The reliability of a power system means supply of uninterrupted power at the specified voltage and frequency. Thereliability of a substation depends on the reliability of associated equipment such as busbars, circuit breakers, transformers, isolators and controlling devices. Failure Rate :

It is the average number of failures per year. Outage time :

It is the time taken to repair the failed component or restore supply from an alternative source by switching. Switching time It is the time taken from the initiation of outage to restoration of service by switching action. Switching scheme It is the type of arrangement of bus bars and equipments considering cost, flexibility of operation and reliability of the system. Phase to ground clearance The phaseto ground clearanceina substation are, (a) distance between the conductor and the structures. (b) distancebetweentheliveparts oftheequipmentandstructures and (c) distance between the live conductor and ground. Phase to phase clearance The phase to phase clearances ina substationare (a) distance between the live conductors (b) distance between the live conductors and apparatus and (c) distance between the live terminals in equipment like, circuit breakers, isolators etc. Ground clearance

It is definedas theminimum clearancefrom anypoint, wherea person may be required to stand, to the nearest part (which is not at earth potential) of an insulator supporting the live conductor.

Thefollowing studies aretobeperformedtoestablish the design criteria for a substation.

1.

Load flow studies

The purpose of a substation is to provide a path for reliable delivery of power to system loads. Load flow studies establish the current carrying requirements of the new substation or switching station, when all lines are in and when selected lines are out for maintenance.After studying

a

number of load flow cases, the continues and emergency

ratings required for various equipment can be determined.

2.

Short circuit studies.

In addition to the continuous current ratings, the substation equipment must have short time ratings,. These must be adequate to permit theequipment to sustain, without damage, theseverethermal andmechanical stresses ofshort circuit currents. In order to provide adequate interrupting capability in the breakers, strength in post insulators and appropriate setting for protective relays, which sense the fault, the maximum and minimum short circuit currents which will flow for various types and locations of short circuits and for different system configuration must be established.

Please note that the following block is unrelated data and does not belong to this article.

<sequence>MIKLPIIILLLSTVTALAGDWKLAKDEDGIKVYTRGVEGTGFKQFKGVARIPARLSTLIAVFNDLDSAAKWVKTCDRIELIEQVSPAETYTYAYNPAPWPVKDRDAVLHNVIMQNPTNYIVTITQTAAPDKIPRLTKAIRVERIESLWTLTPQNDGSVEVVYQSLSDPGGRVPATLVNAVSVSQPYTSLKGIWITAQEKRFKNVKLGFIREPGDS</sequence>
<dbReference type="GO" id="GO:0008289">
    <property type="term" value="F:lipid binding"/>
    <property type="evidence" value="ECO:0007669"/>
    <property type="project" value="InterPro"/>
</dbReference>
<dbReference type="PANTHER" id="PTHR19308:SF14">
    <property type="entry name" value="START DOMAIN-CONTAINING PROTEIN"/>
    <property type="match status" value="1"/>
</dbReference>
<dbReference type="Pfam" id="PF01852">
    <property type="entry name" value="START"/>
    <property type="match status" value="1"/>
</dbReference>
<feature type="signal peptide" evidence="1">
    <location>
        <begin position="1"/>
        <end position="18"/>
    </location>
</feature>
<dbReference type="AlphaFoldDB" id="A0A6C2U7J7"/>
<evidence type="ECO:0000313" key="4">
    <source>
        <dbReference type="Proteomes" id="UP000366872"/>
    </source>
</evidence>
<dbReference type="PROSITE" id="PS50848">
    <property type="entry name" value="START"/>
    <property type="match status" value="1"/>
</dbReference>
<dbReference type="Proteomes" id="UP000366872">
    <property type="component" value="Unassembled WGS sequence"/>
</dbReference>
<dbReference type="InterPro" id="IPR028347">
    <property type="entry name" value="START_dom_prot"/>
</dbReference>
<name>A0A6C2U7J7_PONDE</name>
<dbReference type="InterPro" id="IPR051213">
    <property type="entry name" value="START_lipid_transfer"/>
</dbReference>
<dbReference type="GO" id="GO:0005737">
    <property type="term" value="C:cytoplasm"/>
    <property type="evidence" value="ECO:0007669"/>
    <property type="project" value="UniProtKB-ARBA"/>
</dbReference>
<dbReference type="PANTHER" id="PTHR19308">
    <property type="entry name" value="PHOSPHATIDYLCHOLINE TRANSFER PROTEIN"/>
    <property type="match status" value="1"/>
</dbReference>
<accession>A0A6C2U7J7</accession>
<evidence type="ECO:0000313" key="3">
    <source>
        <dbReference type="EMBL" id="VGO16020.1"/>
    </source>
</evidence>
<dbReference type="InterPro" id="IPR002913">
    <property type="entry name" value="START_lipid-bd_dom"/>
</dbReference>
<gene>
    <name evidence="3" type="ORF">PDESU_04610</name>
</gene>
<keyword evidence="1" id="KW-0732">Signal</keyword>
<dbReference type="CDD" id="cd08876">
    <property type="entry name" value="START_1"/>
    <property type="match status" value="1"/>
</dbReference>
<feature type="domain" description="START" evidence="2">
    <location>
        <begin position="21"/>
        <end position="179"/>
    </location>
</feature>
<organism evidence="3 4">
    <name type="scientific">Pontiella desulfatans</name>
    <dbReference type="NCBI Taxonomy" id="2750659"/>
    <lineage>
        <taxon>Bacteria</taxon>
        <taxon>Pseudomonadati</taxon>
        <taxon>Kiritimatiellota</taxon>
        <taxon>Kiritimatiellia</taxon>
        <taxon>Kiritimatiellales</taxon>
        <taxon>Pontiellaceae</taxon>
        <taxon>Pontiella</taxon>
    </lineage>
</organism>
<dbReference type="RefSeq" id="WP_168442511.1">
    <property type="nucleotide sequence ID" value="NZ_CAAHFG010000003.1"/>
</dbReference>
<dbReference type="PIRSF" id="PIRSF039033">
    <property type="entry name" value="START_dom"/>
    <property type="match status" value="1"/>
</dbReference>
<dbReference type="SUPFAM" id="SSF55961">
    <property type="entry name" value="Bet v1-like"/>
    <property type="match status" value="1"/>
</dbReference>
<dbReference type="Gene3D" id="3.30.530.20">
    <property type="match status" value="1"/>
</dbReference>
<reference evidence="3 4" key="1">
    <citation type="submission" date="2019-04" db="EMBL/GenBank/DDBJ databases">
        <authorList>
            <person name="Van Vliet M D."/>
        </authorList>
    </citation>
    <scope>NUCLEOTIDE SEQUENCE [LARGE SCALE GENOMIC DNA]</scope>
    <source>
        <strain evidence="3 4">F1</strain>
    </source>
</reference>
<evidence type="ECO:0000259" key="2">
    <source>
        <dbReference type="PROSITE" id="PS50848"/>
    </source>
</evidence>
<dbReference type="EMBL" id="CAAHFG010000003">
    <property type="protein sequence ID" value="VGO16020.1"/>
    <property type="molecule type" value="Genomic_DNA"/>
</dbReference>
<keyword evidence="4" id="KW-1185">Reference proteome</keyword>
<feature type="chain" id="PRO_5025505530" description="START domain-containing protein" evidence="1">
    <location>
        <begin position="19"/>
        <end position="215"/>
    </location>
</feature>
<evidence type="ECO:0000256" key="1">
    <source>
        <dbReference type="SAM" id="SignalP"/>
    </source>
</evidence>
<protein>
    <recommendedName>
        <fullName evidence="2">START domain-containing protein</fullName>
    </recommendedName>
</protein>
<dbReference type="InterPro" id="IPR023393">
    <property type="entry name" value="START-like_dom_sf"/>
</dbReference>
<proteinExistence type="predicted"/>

3.

Under normal conditions, the mechanical input to a generator will be equal to the electrical output plus generator

Transient Stability Studies.

Sectional Clearance

losses.

So long as this is continues, the system generators

It is defined as the minimum clearance from any point, where a person may be required to stand, to the nearest unscreened live conductor. The basis for fixing the sectional clearance is to take the height of a man with stretched hands plus the phase to ground clearance. Safety Clearance

rotateat 50Hz. If this balance is destroyedbyupsettingeither

the mechanical or the electrical flow, the generator speed deviates from 50Hz. and begins to oscillate about a new

equilibriumpoint.

 
 

Themostcommondisturbanceisashortcircuit.When

a

short circuit occurs close to the generator, the terminal

This comprises of ground clearance and sectional clearance. Electro static Field in Substations

voltage drops and the machineaccelerates. When thefault is cleared, the unit will try to revert to its original state by feeding the excess energy into the power system. If the electrical ties are strong, the machine will quickly decelerate and became stable. If theties areweak, themachinewill becomeunstable.

The factors which affect the stability are

An energised conductor or metallic part of the equipment produces electrostatic field. The magnitude of the electrostatic field varies at different points in an EHV sub- station (above 400 KV), depending on the geometry of energised conductor/metallic part and the nearby earthed object or ground.

i. Severity of the fault.

 

ii. Speed with which the fault is cleared.